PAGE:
, Volume 3, Issue 4, pp 235-249
Date: 18 Apr 2009

Quality of Life in Patients with Recurrent Vasovagal or Unexplained Syncope: Influence of Sex, Syncope Type and Illness Representations

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Abstract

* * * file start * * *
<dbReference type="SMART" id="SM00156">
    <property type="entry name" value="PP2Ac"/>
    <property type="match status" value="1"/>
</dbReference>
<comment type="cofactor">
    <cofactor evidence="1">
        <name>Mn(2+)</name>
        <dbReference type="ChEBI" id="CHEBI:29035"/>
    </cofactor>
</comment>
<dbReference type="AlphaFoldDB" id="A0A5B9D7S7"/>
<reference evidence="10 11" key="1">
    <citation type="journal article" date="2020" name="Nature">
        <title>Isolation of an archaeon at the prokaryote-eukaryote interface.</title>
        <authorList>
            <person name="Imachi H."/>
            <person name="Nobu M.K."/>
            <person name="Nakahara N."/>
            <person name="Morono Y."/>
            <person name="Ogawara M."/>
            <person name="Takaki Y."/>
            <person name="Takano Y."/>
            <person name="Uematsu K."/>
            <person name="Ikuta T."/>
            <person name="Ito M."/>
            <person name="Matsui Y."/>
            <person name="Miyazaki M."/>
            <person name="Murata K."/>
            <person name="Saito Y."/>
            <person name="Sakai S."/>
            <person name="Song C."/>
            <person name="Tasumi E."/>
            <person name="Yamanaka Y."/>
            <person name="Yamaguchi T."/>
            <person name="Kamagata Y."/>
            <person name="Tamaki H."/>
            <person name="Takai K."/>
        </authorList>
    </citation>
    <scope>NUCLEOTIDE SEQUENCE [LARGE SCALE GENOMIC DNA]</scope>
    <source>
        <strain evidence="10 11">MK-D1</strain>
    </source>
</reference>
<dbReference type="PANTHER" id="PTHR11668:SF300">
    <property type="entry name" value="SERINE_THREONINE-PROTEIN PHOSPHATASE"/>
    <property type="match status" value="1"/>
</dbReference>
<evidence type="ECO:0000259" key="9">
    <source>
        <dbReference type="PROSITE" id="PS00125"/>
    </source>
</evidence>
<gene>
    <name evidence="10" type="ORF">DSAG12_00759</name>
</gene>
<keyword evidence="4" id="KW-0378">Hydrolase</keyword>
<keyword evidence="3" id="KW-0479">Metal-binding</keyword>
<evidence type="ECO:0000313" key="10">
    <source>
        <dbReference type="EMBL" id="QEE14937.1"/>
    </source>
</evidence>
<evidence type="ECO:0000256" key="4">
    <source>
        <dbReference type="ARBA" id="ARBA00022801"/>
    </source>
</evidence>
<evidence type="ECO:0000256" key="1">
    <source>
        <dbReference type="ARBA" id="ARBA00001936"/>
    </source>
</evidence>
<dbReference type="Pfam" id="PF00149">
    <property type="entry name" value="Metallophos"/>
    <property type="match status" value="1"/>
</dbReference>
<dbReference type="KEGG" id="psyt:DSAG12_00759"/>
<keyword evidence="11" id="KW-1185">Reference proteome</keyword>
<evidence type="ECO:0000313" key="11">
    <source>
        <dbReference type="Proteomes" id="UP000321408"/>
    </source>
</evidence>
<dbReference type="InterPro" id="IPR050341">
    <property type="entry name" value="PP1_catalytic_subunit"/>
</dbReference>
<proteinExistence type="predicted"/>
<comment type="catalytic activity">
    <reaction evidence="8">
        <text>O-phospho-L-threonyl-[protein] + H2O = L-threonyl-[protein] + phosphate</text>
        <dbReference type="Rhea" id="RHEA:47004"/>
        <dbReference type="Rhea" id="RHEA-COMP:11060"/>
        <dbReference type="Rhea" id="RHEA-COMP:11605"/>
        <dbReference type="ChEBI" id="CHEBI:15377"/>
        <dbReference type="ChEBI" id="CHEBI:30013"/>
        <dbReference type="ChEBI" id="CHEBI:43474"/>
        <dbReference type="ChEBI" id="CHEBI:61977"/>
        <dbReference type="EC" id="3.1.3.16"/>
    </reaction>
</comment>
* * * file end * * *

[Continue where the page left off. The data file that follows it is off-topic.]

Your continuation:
Health-related quality of life (QoL) is reduced in patients with recurrent vasovagal (VVS) or unexplained (US) syncope. Little is known regarding these patients’ QoL as pertains to their capacity to attain their life goals. Factors influencing QoL, such as sex, syncope type and illness representations have not been studied. Our objective is to examine the relationship between illness representations and QoL, as well as possible sex and syncope type differences. One hundred and four patients undergoing tilt-table testing (TTT) for recurrent syncope were interviewed one month before TTT, using questionnaires. Data were analysed using ANCOVAs, a-priori Helmert contrasts for illness representations, and regressions. Patients with US had a poor QoL compared to those with VVS [F(1, 91) = 10.46; p < 0.01], particularly in men (p < 0.01). Patients with higher perceived syncope severity showed an impoverished QoL relative to those with less severe perceptions [F(1, 91) = 5.47; p < 0.05]. A hierarchical regression revealed that illness representations mediate the impact of lifetime number of syncope on QoL. In conclusion, QoL is reduced in these patients, and is influenced by illness representations. Helping patients change their perceptions about their syncope may be an efficient way to promote QoL.